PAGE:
A year and a half has already passed since the Fukushima nuclear disaster, yet calls for a nuclear free Japan seem to be getting louder by the day.

No longer just a few outspoken voices in the wilderness of political apathy, popular opposition to nuclear power is building momentum and is now one of the largest people-power movements seen in Japan for a long time.

In the aftermath of Fukushima, all of the country's nuclear reactors were eventually closed down - the last, Reactor 3 at the Tomari plant in Hokkaido, went offline on May 5 this year.

Yet Japan's nuclear-free days were to be short lived and on June 15 Prime Minister Yoshihiko Noda announced the planned restart of two reactors at the Oi nuclear plant in Fukui.


By July, 2nd reactor No 3 was back online - less than two months after Tomari was closed down - and reactor No 4 reached criticality on July 19.

The swift time frame of the restarts, and the perception that the Prime Minister made such an important decision behind closed doors, acted to galvanise and consolidate the already growing anti-nuclear movement.

Norimichi Hattori, spokesman for the Metropolitan Coalition Against Nukes (MCAN), an umbrella organisation which loosely binds Tokyo's various anti-nuclear groups, says attendance at protests before June was relatively low.

"Between March and June 2012, there were between 300-1000 people gathering at our protests.

"But people started to join the protests en masse after June 15, when Prime Minister Noda announced the decision to restart two reactors at the Oi nuclear power station," he said.

Protests in front of Noda's official residence have now become a weekly Friday event in Tokyo and sometimes draw crowds of up to 20,000 people.

In July, a huge anti-nuclear rally was held in Tokyo's Yoyogi Park and has been hailed as Japan's largest political demonstration in decades. It is estimated up to 170,000 protesters attended.

Several Japanese celebrities have attached themselves to the cause, including Oscar-winning musician Ryuichi Sakamoto and novelist Kenzaburo Oe, who both spoke at the event.

Oe, who won the Nobel prize for literature in 1994, has long been involved with anti-nuclear politics and dealt with the subject of the bombing of Hiroshima and Nagasaki in a number of his books.

Oe believes Japan has an "ethical responsibility" to entirely abandon nuclear power after experiencing a disaster the size of Fukushima, in the same way the country renounced all war in its post-World War II constitution.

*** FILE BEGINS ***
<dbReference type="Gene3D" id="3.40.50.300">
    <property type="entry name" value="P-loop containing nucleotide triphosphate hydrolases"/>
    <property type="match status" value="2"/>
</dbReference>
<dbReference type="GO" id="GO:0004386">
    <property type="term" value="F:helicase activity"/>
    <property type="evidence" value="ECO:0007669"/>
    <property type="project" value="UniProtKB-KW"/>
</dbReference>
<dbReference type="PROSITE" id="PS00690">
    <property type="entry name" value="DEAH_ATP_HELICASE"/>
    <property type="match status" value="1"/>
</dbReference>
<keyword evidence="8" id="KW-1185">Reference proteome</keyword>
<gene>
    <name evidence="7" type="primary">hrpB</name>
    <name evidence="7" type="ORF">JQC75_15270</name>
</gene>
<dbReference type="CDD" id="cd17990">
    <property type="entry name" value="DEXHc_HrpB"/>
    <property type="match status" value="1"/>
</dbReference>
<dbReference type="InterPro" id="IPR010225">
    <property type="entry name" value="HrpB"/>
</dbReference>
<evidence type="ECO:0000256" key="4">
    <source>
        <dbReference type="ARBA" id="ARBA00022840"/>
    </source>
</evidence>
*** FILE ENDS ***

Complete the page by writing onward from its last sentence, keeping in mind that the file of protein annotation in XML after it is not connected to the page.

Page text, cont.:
"The Government allowed the Oi nuclear reactors to restart and it's going to allow more reactors to restart.

"We feel we have been insulted by the Government - we have to stop it."

Oe has also been critical of the Japanese for accepting the party line that nuclear power was safe.

"The people of Japan decided to leave everything in the hands of the experts and we trusted them.

"That structure endured, and then ended in tragedy in Fukushima.

"The people of Japan used to consider themselves the beneficiaries of nuclear power, but now they're the victims."

The anti-nuclear movement has deep roots in Japan, but before Fukushima it was largely focused on weapons rather than nuclear power.

According to professor Mikio Haruna, from Waseda University, there was little protesting about nuclear weapons in the decade after World War II, because the United States occupation forces actively suppressed information about the bombing of Hiroshima and Nagasaki.

But in 1954, after the occupation ended, a Japanese tuna fishing boat was contaminated by nuclear fallout when the US tested a hydrogen bomb on Bikini Atoll, in the Marshall Islands.

All 23 of the crew members suffered from serious radiation sickness and one died seven months later.

Haruna believes this incident sparked a powerful anti-nuclear movement in Japan, but it wasn't until Fukushima that people began to seriously oppose nuclear power.

"Japanese people tend to separate power plants from nuclear weapons or military use, but after Fukushima many people changed their thoughts overnight," Haruna said.

This new post-Fukushima protest movement is unique in that it seems to transcend not just ideological lines, but also bridges the generation gap.

At nuclear protests in Tokyo, it is not uncommon to see conservative-looking, elderly Japanese in floppy sun hats and polo shirts marching side-by-side with bare-chested, dreadlocked students banging bongo drums.

Musical performance is an increasingly common element at these Tokyo protests and often marches take on the air of a moving dance party as DJs, rock groups and various other musicians perform live from the back of a ute.

Tokyo-based musician Goro "Baron" Nakazawa regularly attends anti-nuclear rallies and sometimes performs with his ukulele for the crowds.

Nakazawa believes music brings a positive energy to the protesting and keeps anger and hatred at bay.

"Music and performance helps create a happy mood during the political protests," he said. "I hope playing music helps people to enjoy protesting.

"The more they enjoy it, the more people gather and the more demos will be created over a longer period of time."

As well as bringing an end to nuclear power in Japan, Nakazawa also hopes to encourage people to think more deeply about their lives and the kind of society they live in.

"I hope people will stop for a moment and start to think about their life with nuclear power," he said.

"I strongly feel protesting against nuclear power should not only be about just protesting against its possible dangers, but also be a way to make people realise what is really happening behind our life."